Marijuana DUIs are every bit as serious as alcohol-related DUIs. While the legalization of marijuana has significantly changed society's view on this drug, it has not affected law enforcement's position. Driving under the influence of marijuana carries the same penalties as drunk driving in the State of Washington. Furthermore, Washington is one of only a handful of states that has established a marijuana legal limit. Most troubling is that Washington's extremely low legal limit has no basis in science or medicine. Driving under the influence of marijuana is literally a zero tolerance crime in Washington when you consider out 5.00 ng/100 mL legal limit.
The Effects of Marijuana on the Body and Marijuana DUIs
Marijuana users may experience some temporary physical and mental side-effects of their habits. In general, their abilities to think and process information, perceive location and distances, and coordinate their bodies can be impaired by marijuana ingestion. Users may also experience anxiety or panic attacks and their short-term memories may be compromised.
Studies on how marijuana affects one's driving abilities were conducted in 1994 and the results indicated that drivers under the influence of cannabis performed slightly worse than sober drivers. The main issue that drivers under the influence of marijuana exhibited was an inability to maintain lateral position on the road. This phenomenon was likely linked to the effects cannabis has on people's abilities to perceive their surroundings, react, and coordinate or control their bodies. Only small doses of the drug were used, however, for safety reasons, so there is no scientific research on the effects of heavy marijuana doses on drivers.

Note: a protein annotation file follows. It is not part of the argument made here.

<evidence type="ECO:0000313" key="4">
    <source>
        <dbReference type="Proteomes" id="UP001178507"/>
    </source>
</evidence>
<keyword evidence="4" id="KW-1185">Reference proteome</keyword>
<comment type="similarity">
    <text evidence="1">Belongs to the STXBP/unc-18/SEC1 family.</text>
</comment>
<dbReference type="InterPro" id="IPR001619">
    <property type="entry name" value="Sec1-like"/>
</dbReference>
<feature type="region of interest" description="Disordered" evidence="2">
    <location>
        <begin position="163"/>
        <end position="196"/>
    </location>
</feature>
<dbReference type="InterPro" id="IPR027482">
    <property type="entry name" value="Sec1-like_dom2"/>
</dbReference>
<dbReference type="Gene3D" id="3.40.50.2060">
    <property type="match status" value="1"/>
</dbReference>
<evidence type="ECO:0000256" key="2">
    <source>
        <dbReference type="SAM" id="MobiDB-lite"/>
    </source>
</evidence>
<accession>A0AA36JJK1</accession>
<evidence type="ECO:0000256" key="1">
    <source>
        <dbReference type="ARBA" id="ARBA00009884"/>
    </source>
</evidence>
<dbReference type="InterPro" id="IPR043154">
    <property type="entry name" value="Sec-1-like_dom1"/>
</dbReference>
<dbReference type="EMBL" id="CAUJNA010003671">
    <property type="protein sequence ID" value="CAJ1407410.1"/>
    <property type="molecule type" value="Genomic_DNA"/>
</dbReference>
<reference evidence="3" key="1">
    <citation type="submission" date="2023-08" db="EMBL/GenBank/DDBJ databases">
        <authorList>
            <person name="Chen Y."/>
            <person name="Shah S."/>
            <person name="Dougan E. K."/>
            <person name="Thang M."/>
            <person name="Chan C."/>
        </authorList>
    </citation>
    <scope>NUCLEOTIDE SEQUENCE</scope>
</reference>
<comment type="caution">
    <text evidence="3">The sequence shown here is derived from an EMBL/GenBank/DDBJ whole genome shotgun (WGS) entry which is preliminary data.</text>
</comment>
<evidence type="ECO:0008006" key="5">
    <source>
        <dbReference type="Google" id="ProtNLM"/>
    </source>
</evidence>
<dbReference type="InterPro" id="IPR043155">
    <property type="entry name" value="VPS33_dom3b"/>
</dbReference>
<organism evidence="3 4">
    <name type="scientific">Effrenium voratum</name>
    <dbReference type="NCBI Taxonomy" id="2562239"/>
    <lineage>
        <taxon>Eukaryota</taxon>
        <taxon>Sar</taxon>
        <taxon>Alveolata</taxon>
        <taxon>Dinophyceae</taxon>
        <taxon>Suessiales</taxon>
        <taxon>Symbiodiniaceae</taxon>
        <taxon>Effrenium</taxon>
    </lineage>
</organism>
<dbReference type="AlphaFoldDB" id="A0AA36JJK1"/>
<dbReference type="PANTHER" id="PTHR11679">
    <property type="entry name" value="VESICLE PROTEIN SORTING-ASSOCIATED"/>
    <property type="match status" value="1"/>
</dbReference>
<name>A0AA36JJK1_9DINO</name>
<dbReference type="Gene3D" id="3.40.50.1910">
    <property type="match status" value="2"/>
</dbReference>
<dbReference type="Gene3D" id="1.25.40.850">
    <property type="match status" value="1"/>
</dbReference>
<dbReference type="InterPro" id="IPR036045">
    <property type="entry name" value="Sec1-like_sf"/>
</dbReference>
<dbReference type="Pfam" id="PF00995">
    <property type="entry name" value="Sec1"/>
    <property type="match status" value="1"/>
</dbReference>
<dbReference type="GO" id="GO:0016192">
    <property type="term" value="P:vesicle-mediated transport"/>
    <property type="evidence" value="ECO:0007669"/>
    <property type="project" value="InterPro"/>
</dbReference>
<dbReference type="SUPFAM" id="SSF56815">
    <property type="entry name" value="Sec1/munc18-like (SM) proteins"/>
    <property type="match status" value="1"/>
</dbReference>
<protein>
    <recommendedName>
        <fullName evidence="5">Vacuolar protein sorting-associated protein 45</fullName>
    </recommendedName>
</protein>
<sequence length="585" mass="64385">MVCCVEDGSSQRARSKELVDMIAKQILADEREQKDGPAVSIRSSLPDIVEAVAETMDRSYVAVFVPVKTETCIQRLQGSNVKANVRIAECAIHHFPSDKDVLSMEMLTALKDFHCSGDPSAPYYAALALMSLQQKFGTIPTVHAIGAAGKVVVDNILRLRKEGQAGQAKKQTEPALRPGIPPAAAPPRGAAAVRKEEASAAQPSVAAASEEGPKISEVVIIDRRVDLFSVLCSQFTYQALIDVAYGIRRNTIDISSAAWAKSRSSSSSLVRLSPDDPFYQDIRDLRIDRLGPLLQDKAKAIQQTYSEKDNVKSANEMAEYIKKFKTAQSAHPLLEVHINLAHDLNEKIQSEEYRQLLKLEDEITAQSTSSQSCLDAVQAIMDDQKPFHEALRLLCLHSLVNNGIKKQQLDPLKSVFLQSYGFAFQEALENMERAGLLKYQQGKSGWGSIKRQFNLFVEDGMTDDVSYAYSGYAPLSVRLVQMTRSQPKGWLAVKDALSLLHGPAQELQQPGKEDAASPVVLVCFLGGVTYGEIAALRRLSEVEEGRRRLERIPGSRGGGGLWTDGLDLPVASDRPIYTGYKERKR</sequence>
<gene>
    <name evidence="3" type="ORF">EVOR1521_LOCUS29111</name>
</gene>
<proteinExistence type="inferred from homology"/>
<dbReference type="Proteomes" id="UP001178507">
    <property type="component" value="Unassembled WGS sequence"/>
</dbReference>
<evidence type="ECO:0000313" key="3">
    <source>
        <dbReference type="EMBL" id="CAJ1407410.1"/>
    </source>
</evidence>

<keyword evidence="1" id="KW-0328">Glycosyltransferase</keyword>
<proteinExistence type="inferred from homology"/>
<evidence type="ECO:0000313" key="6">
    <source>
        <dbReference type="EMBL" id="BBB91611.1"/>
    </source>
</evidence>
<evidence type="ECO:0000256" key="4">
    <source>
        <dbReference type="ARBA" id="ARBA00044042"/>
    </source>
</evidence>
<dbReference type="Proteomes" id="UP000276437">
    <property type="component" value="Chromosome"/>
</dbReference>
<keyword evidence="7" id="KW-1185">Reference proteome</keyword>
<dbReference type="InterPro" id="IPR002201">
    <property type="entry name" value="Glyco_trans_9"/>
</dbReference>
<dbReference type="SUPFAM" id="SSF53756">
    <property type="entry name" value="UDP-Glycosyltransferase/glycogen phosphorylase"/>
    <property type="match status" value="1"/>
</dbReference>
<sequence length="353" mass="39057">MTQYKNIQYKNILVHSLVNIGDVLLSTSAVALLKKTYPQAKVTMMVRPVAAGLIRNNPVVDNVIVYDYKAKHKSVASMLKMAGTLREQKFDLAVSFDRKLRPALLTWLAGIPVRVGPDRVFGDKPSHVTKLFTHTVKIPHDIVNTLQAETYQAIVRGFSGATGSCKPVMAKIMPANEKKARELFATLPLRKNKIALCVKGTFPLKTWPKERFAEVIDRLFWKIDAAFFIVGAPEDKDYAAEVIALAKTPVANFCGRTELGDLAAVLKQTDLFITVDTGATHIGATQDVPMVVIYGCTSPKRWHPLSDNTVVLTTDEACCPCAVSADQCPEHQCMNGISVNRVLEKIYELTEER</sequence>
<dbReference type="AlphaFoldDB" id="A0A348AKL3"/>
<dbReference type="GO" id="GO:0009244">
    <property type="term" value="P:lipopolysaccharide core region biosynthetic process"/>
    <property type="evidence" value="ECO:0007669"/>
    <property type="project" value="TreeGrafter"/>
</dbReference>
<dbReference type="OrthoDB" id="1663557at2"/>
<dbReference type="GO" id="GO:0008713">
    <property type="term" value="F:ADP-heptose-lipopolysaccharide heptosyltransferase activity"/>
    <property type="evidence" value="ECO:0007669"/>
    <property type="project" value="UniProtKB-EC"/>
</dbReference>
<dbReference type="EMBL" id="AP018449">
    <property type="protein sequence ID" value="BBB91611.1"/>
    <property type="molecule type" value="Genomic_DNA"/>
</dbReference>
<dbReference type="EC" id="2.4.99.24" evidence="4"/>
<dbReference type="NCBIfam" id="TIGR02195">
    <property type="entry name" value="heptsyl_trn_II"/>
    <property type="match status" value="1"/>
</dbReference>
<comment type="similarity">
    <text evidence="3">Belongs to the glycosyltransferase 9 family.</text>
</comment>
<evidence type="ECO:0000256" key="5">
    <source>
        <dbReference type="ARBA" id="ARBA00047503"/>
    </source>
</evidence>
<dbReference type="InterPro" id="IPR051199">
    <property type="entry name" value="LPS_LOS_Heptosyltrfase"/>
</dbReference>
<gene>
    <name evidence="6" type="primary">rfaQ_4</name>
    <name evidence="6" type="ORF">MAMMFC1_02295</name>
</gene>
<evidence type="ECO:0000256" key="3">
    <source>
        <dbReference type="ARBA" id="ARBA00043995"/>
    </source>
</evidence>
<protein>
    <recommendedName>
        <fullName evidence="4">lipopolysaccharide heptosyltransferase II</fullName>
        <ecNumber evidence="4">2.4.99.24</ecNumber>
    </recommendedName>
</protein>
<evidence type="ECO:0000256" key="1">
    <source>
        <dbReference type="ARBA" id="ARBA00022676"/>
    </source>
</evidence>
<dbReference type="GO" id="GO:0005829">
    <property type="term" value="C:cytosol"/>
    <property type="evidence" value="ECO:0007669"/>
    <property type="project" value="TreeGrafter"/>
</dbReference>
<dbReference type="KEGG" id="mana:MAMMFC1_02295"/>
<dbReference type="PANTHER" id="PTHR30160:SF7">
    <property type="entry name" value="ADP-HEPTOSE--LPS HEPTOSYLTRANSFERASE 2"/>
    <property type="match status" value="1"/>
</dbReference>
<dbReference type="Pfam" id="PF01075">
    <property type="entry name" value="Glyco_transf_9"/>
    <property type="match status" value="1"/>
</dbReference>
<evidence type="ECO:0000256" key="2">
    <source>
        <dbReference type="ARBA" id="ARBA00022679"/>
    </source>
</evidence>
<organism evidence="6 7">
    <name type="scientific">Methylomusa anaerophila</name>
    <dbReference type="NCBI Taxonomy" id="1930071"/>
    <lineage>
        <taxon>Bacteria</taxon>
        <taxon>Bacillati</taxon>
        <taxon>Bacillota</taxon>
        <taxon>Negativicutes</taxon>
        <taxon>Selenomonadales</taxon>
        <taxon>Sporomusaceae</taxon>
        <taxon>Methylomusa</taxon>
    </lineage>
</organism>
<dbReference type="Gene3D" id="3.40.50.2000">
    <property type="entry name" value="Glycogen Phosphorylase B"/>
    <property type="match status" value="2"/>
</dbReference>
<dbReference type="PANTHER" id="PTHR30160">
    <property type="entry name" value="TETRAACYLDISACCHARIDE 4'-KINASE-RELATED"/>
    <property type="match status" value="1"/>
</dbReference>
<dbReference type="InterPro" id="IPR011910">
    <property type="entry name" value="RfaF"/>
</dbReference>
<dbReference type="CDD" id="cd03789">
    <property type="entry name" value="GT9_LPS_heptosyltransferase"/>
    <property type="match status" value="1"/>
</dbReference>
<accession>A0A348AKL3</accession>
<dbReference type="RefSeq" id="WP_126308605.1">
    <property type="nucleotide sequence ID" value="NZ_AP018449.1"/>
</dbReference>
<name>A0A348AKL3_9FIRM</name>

None of this matters much to law enforcement. If an officer believes you are under the influence of marijuana, you will be asked to submit to field sobriety tests the same as if you had been drinking. Although these tests were never designed to detect marijuana impairment, that will not stop the police from utilizing them. If an officer believes your ability to drive has been affected by marijuana ingestion, you will be arrested for driving under the influence. Following your arrest, a blood test will likely be administered to determine THC concentration.
If an officer asks you to "consent" to a blood test, you should politely decline. There is no penalty for refusing a voluntary blood test (different than a breath test). However, if the officer has obtained a search warrant for your blood, a blood test will be administered whether you consent or not. If police posses a valid search warrant, a driver should not resist.
Contact Us If You've Been Arrested for a Marijuana DUI
If you have been charged with Marijuana DUI or if you would like to learn more about how marijuana may affect your driving, contact the Seattle DUI lawyers of Cowan Kirk at 1-866-822-1230 with your questions and concerns.